This camera is bursting with useful features and is an ideal first digital SLR that will allow you to learn the fundamentals of photography.
While there are cheaper DSLRs on the market, this camera boasts a superb 24.1MP APS-C CMOS sensor and is currently the lightest DSLR with a moveable touchscreen. SLRs are bulkier than mirrorless cameras, but this can enhance their handling.
Meanwhile, many photographers still favour an optical viewfinder over an EVF. High ISO performance is impressive for a camera of this type – as is the 250D’s LiveView AF, which employs Canon’s Dual Pixel sensor technology.
With a street price in the region of £589.00, this camera also acts as an inexpensive gateway to a vast range of Canon lenses and accessories.
Best second-hand bargain
You don’t need to own the latest all-singing-and-dancing camera to take great close-up photos. Rather than pay top dollar to have the most up-to-date model, look at the second-hand market for a bargain.
With such a huge choice, it is hard to highlight just one used bargain – you can get a lot of camera for your money when you buy used. However, I’ve decided to opt for a camera I used to own, the Nikon D500.
This is a great camera for wildlife photography in general.
With a 20.9MP DX-format CMOS sensor, this camera is renowned for the speed and accuracy of its auto-focus, which boasts 153 AF-points. High ISO performance is excellent, and its large 2359k-dot tilting LCD touchscreen monitor allows you to shoot from any angle.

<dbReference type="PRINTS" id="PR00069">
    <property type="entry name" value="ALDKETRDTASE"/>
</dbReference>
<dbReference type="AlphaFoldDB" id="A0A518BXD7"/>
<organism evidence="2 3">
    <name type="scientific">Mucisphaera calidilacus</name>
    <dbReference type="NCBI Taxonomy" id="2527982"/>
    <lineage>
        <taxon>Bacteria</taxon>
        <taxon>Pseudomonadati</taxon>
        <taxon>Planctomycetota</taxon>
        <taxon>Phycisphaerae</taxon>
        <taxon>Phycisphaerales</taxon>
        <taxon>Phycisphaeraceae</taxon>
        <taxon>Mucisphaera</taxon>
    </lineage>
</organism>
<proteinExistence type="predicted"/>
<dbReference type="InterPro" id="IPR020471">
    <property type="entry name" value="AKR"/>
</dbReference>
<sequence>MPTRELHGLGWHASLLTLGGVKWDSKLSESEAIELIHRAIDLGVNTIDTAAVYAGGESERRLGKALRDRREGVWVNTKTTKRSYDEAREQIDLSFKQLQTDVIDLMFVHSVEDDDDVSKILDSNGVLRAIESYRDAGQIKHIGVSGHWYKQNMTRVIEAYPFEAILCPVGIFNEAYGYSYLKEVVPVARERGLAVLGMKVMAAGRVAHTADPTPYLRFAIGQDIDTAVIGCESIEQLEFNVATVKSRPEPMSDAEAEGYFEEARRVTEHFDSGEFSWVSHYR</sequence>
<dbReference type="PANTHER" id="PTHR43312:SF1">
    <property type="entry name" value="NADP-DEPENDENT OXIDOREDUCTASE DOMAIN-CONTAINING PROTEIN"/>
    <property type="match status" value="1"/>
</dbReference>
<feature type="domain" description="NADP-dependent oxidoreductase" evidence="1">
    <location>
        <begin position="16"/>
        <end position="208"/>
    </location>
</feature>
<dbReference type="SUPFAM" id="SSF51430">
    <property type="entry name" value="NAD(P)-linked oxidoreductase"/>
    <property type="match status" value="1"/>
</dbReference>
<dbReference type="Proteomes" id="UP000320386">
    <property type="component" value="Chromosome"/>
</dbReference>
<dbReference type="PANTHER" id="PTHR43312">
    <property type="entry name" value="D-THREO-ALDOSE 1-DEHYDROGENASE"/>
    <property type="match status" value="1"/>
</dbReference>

First launched in 2016, this digital SLR has aged well and is compatible with a vast range of F-Mount lenses which are gradually dropping in price due to the steady migration to the Nikon Z-system.
Look online, and you can find a D500 in excellent condition, with a shutter count of under 40,000, for around £950.00. That represents a lot of camera for your hard-earned cash.
There is no such thing as a bad digital SLR or mirrorless camera for macro photography, as it is the lens (or attachment) that is the key to getting close to your subjects.
However, resolution, ISO performance, an adjustable screen, and focus stacking capabilities will certainly enhance your chances of capturing standout close-ups.
We are confident that you won’t be disappointed if you opt for one of the options we’ve highlighted in this camera guide.